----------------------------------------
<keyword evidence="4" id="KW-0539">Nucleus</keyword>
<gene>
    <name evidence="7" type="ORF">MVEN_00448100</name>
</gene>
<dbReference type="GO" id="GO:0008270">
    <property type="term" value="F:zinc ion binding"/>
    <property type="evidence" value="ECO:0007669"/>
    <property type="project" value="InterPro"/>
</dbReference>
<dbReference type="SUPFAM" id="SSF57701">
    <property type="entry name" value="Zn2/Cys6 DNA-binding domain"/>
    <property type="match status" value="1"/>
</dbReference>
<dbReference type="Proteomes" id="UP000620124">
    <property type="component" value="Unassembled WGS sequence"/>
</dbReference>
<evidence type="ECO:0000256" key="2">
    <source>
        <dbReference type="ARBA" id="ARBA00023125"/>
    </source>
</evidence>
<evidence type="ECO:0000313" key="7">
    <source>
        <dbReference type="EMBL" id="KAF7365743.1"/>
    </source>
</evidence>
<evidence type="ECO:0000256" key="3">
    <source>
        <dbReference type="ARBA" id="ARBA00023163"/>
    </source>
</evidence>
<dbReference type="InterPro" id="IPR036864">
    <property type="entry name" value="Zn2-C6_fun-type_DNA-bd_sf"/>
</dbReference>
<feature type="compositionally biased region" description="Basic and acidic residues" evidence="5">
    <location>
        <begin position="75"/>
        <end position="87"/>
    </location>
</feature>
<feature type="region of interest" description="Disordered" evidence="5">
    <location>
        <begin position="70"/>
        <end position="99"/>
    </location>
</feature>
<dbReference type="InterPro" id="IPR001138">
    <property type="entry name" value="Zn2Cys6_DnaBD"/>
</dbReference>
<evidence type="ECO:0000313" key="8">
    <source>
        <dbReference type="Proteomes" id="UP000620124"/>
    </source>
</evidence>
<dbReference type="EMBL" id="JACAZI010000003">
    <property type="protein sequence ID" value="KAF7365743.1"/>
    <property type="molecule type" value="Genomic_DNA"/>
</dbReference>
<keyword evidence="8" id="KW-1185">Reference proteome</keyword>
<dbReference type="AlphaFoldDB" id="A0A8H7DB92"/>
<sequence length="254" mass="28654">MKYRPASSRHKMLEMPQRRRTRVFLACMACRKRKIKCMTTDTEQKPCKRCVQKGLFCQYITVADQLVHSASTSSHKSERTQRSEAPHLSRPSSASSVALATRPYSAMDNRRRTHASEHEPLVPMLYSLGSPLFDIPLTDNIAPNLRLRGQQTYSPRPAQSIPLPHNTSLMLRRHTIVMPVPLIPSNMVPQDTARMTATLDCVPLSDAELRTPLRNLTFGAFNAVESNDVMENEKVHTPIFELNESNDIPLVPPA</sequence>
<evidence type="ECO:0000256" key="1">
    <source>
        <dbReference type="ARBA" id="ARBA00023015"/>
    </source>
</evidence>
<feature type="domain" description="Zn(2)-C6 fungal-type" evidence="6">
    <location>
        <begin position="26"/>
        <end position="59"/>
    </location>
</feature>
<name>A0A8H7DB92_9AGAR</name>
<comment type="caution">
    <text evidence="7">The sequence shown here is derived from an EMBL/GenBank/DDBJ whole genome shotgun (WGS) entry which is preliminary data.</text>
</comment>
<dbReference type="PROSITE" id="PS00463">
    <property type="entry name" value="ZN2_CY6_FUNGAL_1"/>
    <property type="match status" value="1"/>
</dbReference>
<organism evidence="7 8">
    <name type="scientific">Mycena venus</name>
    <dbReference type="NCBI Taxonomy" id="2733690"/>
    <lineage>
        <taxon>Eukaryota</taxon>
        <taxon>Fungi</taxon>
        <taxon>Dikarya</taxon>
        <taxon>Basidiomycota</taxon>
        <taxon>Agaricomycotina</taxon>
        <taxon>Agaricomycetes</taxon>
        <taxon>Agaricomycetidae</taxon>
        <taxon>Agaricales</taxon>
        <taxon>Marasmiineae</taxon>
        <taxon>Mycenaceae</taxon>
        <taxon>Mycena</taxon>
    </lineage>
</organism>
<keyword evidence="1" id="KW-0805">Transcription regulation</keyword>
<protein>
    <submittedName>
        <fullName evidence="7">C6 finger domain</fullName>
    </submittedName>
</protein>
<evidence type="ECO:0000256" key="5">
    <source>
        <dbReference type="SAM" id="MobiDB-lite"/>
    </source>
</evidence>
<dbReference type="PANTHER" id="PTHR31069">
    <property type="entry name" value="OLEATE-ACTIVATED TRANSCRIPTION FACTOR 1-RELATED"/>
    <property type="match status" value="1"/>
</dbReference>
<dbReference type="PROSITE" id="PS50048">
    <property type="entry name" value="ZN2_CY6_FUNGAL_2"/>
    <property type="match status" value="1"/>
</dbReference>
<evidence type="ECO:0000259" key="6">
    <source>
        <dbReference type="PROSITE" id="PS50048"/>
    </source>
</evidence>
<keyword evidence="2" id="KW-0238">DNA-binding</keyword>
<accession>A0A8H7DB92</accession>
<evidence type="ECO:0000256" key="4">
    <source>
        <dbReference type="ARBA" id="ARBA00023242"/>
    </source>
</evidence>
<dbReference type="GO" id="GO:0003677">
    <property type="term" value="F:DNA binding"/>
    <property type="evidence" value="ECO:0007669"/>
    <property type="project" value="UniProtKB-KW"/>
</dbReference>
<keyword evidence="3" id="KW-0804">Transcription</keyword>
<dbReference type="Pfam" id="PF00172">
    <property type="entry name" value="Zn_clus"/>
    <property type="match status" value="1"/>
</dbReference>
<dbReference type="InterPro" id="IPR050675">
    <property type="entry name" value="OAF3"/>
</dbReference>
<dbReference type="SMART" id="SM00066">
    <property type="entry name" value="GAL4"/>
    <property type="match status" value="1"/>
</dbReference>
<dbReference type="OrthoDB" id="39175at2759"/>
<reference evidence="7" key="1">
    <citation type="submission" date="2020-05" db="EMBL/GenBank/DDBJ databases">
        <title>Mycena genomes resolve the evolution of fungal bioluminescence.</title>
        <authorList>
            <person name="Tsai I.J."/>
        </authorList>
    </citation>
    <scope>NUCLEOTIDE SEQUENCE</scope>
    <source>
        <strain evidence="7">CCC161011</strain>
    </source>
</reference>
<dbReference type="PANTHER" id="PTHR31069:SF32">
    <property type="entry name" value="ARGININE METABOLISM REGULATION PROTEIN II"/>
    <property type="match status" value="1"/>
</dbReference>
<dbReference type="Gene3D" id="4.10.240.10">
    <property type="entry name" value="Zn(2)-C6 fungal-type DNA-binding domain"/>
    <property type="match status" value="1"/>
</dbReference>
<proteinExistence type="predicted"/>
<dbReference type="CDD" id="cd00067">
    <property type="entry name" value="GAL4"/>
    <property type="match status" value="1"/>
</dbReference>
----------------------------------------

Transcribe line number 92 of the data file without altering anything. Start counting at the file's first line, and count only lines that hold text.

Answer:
        <taxon>Agaricales</taxon>